Get step-by-step tips on how to convert your freshwater fishing gear to salt water from an angling expert.
Fishing and the beach go together seamlessly, especially fly fishing. When you lob the fly beneath the deep blue ocean, you never know what you could hook.
But if you are strictly a freshwater angler, not all of your gear is appropriate for the saltwater. The opportunity to hook into a big fish means bigger and stronger gear.
Also, saltwater can be quite corrosive on metal components and fly line. However, with a few upgrades to your current equipment, fly fishing in the ocean can be quite enjoyable.
The Right Rod Weight
As an avid trout angler, my go-to rod is a nine foot, five weight in most circumstances.
However, as previously mentioned, the fish you can target in the ocean grow larger, much larger.
Prior to any saltwater fishing adventure, have an idea of what species you would like to target and bring the appropriate rod weight.
For bonefish or redfish, an eight-weight rod will work well, but the bigger species like tarpon or barracuda may require a ten-weight or above to properly land the fish.
To offset the heavier rod required to land those larger ocean fish, a larger reel is also required.
When fishing for trout, I rarely check the drag on my reel except when pulling line out to cast.
When fishing saltwater, an adjustable drag is essential to landing any species of fish. Prior to your first cast, check that the drag is set at a level appropriate for the species because once you set the hook, the fish will take the line. Too much drag will pop the leader, and too little will allow the fish to escape.
A larger reel is also nice when landing larger fish. My Nautilus reel allows me to pick up about 12 inches of line with each turn of the reel, ensuring my line stays tight if the fish starts coming towards me.
Tippet, Leader And Lines
Tippet, leader and lines also need to be switched out from fresh to saltwater.
A freshwater fly line can stretch when exposed to saltwater and will need to be replaced often to keep it from breaking down.
Larger leaders should be used for saltwater fish species such as redfish, permit and tarpon.
The larger leaders, like 16-20 lbs, offer a higher shock absorbent and are less likely to break when larger fish take off once you hook them. Tying on a tippet with higher shock absorbent will also keep the leader from snapping.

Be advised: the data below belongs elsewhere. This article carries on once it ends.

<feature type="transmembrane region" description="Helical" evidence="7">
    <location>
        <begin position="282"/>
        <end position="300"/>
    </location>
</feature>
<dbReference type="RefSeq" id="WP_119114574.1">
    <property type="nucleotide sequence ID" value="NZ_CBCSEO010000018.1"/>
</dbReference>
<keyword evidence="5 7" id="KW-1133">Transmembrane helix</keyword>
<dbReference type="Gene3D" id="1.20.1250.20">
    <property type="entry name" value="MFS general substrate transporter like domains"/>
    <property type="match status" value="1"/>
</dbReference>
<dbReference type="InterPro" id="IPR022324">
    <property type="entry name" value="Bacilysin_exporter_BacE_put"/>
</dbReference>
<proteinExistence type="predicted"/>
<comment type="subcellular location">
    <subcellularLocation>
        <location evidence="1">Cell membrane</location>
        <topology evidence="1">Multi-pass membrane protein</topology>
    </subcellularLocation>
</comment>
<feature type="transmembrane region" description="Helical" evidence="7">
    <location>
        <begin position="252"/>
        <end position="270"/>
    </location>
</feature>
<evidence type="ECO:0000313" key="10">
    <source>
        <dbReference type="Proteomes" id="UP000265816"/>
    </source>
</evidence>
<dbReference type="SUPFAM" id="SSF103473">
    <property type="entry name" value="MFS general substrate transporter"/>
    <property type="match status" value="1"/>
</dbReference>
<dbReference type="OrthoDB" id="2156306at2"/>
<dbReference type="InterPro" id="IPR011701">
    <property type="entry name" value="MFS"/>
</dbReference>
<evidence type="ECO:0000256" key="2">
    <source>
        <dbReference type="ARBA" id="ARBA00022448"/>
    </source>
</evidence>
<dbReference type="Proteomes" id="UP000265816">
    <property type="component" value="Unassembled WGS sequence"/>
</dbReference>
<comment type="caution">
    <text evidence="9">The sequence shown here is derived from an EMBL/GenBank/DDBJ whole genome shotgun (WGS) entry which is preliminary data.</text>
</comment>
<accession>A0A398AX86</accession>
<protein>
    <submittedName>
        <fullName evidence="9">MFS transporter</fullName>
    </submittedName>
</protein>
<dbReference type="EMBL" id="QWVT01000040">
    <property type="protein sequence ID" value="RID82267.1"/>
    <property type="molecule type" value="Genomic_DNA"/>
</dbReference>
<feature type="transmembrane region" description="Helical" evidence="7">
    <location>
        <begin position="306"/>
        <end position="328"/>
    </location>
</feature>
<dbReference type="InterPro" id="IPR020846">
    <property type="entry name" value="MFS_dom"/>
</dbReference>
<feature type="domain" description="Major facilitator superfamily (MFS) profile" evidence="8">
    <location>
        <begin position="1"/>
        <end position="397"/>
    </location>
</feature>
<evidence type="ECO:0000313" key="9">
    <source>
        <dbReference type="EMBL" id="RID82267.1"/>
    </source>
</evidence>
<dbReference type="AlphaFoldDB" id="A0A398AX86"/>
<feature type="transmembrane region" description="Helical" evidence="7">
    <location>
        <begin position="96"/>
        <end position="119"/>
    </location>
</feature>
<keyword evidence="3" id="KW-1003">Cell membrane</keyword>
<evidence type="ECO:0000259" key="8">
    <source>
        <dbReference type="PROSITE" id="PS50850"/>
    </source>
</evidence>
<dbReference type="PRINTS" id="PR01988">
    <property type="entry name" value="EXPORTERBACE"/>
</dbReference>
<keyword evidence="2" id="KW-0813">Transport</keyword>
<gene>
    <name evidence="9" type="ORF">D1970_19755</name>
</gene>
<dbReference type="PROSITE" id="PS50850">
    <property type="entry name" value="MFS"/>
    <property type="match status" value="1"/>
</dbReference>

A waterproof boat bag also comes in handy when fishing in saltwater. When shopping for a boat bag, look for one that easily fits under the seat in a boat, is waterproof for those long drives to the good fishing spots or pop-up rain-shower, and can be carried if you decide to wade for fish.
I recently upgraded to the Plano Atlas, which holds two large fly boxes, has a waterproof bottom and my favorite feature is the magnetic lid which is perfect for holding those spare flies or metal tools when fishing.
Eye-wear is another area to consider when switching from fresh to saltwater. Sunglass lenses vary in color and should be changed depending on the water color and whether or not the ocean floor is in view.
If fishing the flats or sandy bottoms, you can still use the copper or amber color lenses like in freshwater.
However, if fishing in the deep ocean, a blue lens may help you spot the fish. Either way, look for sunglasses that wrap around the sides of your eyes to decrease the glare coming from the water.
Zip-On Wading Boots
Lastly, if you will be wading to catch fish, consider a zip-on wading boot. I love my gravel guards that fit into my Simms wading boots, but they can take a while to lace up and zip up when that large permit is swimming by. Another good alternative is the Simms Zipit bootie which zips on the side to be quickly taken on and off.
Saltwater fly fishing is exciting, you never know what you will see when you are on the water. With a couple of switches from fresh to saltwater gear, any angler can be successful. Always remember to rinse the saltwater from your gear at the end of your fishing, keep your lines tight, and good luck.